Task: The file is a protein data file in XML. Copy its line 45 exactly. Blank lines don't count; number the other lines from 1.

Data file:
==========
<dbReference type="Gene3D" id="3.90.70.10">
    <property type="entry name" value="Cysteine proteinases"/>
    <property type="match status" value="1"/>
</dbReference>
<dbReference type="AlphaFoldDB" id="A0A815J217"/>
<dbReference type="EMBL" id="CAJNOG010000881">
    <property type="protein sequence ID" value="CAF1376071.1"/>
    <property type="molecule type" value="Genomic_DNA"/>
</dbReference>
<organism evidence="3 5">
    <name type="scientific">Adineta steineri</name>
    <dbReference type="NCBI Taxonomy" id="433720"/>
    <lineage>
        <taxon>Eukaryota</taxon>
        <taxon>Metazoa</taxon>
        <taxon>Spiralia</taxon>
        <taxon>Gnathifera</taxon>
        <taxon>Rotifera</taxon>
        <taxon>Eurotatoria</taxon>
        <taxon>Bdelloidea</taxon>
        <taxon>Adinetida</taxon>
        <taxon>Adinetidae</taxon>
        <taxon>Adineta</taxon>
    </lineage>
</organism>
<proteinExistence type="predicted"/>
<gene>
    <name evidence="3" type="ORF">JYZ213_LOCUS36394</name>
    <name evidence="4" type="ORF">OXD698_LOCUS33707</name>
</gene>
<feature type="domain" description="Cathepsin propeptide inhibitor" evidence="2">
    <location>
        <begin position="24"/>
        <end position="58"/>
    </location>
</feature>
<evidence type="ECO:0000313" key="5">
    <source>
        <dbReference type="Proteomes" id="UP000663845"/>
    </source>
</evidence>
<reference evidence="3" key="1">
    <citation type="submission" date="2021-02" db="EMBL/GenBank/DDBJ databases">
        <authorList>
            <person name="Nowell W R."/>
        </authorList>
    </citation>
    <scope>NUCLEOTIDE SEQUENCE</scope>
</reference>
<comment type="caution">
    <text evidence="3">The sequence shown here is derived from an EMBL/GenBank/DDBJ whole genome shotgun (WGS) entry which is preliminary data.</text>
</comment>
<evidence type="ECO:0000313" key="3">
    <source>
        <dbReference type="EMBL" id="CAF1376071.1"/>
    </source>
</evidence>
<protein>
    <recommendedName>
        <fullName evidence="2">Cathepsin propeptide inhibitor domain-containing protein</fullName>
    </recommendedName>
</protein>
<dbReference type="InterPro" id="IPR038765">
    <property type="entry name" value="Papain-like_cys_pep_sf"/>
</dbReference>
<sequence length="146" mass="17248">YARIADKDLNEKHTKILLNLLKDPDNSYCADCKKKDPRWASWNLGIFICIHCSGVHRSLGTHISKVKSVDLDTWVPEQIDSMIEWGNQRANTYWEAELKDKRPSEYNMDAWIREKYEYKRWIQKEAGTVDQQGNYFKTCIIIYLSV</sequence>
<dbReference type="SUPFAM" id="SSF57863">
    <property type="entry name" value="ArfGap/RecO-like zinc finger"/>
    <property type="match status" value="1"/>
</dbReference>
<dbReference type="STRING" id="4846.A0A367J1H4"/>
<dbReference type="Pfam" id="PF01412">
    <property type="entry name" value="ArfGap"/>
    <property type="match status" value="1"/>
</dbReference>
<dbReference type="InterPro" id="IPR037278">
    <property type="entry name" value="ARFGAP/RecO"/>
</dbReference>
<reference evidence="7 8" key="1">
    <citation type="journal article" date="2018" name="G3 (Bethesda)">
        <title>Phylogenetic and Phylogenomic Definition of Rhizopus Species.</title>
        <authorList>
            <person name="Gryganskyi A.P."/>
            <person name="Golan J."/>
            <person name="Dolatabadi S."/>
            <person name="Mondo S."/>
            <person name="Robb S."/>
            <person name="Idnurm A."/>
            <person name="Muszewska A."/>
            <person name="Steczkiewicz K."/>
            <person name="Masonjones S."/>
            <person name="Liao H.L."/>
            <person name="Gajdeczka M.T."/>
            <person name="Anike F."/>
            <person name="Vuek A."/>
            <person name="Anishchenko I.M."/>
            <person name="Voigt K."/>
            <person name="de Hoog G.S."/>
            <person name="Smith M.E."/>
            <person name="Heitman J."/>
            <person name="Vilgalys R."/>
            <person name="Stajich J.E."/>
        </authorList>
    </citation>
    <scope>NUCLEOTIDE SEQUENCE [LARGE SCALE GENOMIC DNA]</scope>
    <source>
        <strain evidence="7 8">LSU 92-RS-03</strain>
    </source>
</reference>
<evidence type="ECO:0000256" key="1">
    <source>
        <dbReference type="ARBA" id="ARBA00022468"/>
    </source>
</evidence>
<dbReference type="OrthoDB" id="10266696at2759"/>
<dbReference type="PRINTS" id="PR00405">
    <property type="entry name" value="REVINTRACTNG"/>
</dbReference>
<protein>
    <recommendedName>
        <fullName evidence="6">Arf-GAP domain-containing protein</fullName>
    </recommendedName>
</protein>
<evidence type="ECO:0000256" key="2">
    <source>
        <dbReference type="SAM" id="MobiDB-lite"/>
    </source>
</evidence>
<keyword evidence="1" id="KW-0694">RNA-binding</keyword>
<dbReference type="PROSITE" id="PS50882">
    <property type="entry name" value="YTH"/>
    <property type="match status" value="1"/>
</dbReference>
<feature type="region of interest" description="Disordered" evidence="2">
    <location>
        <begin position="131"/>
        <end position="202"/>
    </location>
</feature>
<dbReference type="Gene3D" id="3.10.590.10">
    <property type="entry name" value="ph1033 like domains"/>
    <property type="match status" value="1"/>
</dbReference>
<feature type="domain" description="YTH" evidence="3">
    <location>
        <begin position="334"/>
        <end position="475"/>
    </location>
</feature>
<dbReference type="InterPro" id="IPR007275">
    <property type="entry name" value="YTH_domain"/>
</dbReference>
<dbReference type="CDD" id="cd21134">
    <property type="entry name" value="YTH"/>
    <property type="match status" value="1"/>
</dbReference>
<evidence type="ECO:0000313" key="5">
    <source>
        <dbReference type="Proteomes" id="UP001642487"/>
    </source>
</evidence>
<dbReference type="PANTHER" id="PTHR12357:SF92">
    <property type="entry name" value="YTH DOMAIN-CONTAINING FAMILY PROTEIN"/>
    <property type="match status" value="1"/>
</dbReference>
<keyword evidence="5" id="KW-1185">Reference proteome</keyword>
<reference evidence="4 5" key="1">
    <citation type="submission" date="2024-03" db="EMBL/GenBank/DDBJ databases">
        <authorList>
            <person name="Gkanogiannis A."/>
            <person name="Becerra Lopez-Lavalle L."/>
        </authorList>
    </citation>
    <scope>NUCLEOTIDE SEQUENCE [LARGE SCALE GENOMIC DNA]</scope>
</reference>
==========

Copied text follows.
            <person name="Nowell W R."/>